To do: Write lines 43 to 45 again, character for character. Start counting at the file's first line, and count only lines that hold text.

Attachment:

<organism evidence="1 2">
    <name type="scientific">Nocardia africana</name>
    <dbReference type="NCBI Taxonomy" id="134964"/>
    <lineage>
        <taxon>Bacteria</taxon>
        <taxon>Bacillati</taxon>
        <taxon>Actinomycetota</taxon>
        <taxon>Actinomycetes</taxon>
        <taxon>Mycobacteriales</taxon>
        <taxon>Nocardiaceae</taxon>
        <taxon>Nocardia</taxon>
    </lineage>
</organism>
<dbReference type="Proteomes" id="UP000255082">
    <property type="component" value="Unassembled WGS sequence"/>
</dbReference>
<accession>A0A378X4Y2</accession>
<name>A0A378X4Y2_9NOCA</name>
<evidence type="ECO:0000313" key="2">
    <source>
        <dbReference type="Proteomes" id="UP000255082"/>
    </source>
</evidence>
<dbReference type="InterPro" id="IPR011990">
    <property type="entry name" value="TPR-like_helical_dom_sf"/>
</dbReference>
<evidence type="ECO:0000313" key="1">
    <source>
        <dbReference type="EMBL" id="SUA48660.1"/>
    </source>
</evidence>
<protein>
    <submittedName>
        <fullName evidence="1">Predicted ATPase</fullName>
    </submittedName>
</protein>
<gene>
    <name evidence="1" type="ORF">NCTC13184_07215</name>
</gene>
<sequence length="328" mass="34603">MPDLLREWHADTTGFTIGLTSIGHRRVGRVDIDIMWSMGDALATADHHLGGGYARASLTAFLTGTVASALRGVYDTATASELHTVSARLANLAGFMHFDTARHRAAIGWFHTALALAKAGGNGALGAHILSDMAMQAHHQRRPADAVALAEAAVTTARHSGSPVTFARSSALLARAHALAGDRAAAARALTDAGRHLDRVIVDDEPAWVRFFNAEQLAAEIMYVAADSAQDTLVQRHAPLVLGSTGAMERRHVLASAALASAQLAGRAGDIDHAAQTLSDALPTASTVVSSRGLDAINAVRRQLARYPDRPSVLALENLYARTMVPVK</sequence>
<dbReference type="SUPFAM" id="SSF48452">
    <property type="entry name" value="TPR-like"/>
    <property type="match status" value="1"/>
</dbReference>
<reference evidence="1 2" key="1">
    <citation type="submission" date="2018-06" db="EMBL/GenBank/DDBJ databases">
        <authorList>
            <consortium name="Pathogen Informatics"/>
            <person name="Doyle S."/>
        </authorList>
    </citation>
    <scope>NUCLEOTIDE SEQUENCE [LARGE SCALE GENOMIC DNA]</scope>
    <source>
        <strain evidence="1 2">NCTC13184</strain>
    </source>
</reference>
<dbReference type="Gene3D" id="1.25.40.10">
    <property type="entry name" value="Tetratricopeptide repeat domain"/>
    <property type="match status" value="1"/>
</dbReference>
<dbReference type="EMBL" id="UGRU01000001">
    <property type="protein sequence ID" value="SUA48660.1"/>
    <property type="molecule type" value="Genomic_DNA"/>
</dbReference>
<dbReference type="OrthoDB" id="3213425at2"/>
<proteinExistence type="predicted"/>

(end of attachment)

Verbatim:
    <property type="match status" value="1"/>
</dbReference>
<reference evidence="1 2" key="1">